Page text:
Sierra Leone/Children Re-empowering
Independent Films, Teens
Still recovering from a brutal civil war which became infamous for the rebel's hacking off the limbs of old and young, how are Sierra Leone's children recovering their hold on the future.
An early morning fog hangs over the jungle in the rural district of Kailahun, Sierra Leone. Kailahun was one of the areas worst affected by Sierra Leone’s brutal eleven-year civil war.
It was in the sleepy village of Bomaru where rebels of the Revolutionary United Front (RUF) first crossed into the country from neighbouring Liberia marking the start of the conflict. Among the well documented atrocities were the forced conscription and drugging of children by rebels to create child soldiers.
Education was one of the early casualties of war, schools burned down teachers among those who fled.
SOUNDBITE (English) Abel Ngafua, Headmasterc, RC Primary School:
“There was no school in this area for 12 years. There was no school. Except maybe for children who went to Liberia, some went to Guinea. Some of them attended school there but in this Part of Sierra Leone there was no school.”
Abel Ngafua is the head master of the RC Primary School in Dawa, a village which borders Liberia. Early international aid efforts focused on rebuilding schools and Dawa received a new school through Plan International.
But now, Sierra Leone is experiencing a severe lack of trained teachers. Many schools are forced to operate with untrained teachers filling the gaps.
Responding to this need, UNICEF and partners are working together to improve the education system and bring educational opportunities to all children in the country.
Among a number of interventions is the Cross Border Schools Project, which trains teachers and school managers.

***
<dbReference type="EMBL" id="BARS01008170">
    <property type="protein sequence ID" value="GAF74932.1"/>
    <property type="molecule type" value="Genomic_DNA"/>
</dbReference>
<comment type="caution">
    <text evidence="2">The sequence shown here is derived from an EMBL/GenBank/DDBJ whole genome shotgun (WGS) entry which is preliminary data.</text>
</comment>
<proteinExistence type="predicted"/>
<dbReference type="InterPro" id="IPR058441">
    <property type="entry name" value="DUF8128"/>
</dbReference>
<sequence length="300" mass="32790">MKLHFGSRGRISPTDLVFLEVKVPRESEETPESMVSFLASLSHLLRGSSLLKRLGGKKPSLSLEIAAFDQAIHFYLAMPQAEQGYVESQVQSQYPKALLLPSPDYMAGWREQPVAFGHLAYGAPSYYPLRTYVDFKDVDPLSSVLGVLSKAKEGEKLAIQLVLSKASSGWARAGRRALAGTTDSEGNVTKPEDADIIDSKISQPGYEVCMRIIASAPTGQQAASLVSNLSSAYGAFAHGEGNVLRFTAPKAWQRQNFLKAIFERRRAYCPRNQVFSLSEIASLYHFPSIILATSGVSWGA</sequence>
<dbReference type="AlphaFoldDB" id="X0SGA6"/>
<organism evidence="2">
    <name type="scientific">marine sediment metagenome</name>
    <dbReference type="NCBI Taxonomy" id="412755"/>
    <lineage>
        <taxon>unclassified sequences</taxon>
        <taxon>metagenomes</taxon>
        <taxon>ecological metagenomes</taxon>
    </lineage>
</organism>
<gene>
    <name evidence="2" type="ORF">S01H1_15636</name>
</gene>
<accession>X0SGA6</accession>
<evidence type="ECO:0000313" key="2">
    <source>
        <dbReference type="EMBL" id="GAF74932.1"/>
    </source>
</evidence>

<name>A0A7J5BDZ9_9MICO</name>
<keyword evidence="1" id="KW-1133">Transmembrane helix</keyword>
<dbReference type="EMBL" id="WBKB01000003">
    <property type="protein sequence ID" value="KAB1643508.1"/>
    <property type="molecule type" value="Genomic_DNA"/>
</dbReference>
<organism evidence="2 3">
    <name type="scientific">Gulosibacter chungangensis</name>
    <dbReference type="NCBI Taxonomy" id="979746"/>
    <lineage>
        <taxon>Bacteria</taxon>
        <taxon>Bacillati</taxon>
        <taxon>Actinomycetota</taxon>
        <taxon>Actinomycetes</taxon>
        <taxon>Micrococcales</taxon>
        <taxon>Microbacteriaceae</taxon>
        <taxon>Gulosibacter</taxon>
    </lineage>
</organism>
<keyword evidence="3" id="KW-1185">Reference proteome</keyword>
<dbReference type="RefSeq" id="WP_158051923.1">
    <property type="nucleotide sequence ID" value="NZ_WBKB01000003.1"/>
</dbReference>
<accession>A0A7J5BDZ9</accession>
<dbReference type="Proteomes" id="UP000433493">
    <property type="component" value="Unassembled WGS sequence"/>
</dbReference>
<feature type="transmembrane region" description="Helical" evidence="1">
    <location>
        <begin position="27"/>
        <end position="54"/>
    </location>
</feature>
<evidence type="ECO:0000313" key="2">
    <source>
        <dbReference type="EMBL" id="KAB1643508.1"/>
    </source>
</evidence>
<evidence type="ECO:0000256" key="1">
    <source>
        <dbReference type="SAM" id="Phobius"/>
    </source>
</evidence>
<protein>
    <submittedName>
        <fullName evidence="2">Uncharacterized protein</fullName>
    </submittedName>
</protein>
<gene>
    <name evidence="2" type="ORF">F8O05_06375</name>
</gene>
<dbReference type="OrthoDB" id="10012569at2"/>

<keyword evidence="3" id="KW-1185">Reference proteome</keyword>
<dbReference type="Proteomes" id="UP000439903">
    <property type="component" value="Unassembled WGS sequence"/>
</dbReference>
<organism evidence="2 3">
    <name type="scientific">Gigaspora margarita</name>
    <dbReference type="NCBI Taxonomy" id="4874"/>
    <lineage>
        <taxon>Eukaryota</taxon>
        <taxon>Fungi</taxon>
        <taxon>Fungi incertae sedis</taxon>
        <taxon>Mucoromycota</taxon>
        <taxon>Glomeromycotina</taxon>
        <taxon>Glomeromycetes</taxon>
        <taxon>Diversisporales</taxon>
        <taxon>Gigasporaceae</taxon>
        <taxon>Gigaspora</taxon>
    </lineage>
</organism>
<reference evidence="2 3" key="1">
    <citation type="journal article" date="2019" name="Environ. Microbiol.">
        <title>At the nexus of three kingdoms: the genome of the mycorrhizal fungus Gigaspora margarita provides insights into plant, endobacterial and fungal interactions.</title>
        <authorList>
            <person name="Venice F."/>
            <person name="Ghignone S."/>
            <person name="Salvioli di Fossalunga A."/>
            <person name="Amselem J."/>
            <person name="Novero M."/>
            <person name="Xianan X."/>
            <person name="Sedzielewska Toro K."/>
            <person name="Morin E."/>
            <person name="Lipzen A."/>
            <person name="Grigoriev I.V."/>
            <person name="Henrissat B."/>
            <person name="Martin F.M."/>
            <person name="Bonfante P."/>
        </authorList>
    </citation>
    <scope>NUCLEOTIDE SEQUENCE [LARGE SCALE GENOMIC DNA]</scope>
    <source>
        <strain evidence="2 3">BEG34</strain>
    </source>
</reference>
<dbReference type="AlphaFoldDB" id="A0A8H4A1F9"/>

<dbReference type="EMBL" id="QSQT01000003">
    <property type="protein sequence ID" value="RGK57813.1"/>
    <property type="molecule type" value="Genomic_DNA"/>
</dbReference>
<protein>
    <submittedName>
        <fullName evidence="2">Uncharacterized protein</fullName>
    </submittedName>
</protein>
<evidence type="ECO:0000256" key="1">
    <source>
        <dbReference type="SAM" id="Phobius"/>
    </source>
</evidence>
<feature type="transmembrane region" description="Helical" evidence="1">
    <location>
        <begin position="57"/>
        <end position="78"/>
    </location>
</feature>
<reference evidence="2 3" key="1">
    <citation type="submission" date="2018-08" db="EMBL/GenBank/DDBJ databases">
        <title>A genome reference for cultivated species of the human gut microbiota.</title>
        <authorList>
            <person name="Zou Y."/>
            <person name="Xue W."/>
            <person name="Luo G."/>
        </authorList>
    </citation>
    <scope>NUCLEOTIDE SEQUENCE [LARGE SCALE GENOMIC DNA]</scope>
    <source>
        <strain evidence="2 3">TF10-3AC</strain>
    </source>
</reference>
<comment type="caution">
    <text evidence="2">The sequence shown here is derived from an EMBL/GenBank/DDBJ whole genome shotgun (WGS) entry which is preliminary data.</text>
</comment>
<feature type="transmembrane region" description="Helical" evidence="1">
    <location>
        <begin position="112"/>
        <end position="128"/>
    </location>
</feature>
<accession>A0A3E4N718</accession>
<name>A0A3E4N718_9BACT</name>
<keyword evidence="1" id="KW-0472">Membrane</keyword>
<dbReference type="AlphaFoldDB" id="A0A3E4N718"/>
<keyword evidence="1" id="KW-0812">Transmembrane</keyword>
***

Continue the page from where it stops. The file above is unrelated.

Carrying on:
SOUNDBITE (English) Lydia Kapana, Save the Children:
“The state of education in Sierra Leone was that the structures are there obviously but there was a need for them to be built up, so our mandate was to strengthen those existing structures and initiate those that were not there in the first place.”
Francis Josiah is the first and second grade teacher at Dawa School. After completing the teacher training programme Francis now plans his lessons and believes he is a much more effective teacher.
SOUNDBITE (English) Francis Josiah, Teacher:
“The training was about managing children's behavior, then how to keep them safe in school then how to teach actively.”
Intermarriage is also common to this region. During the war many people married outside the country and as a result children often move between families.
SOUNDBITE (English) Tamba Gbemoh, Liberia Border Guard:
“Like me, I have a wife from Sierra Leone. So if my Children go to school in Sierra Leone, it’s no problem.”
In Dawa, there is a small group of children who walk a 10 mile round trip from Liberia every day to and from the school.
David is 18 years old and will be among the second post-war class to graduate primary school in Dawa. When David returned to Dawa in 2003 he expressed his wish to attend school to his father.
SOUNDBITE (English) David Vandy, Student:
“I told my father: I want to go to school now. But I want you to help me with the school fees. He told me that he couldn’t help me with my school fees.”
Not to be deterred, David went into the forest outside the village and began clearing himself a small patch of ground for cultivation. He grows chili peppers and cassava which he sells in a nearby market.
Despite the challenges facing education in this region progress is slowly being made through efforts by organizations like UNICEF and Save the Children as well as individual sacrifice by people like Francis who want to see the lot of their community improve,
The healing of wounds from the war is far from over, but through a gradual improvement in education a new generation of children are growing up with hope for a better future. David's dream would not take him far away from the classroom.
SOUNDBITE (English) David Vandy, Student:
“When I’m done with school I want to be a teacher.”
In this challenging context, the development community and local partners are facing down the odds to bring education and the chance for a better future to some of the most marginalized and forgotten of Sierra Leone’s children.
Year of Production: 2011
Length: 5 mins
Country: Sierra Leone
Sierra Leone/Children Re-empowering by DiplomaticallyIncorrect is licensed under a Creative Commons Attribution Share Alike 3.0 License.
- Muhamed Sacirbey UNTV-UNICEF
- Susan Sacirbey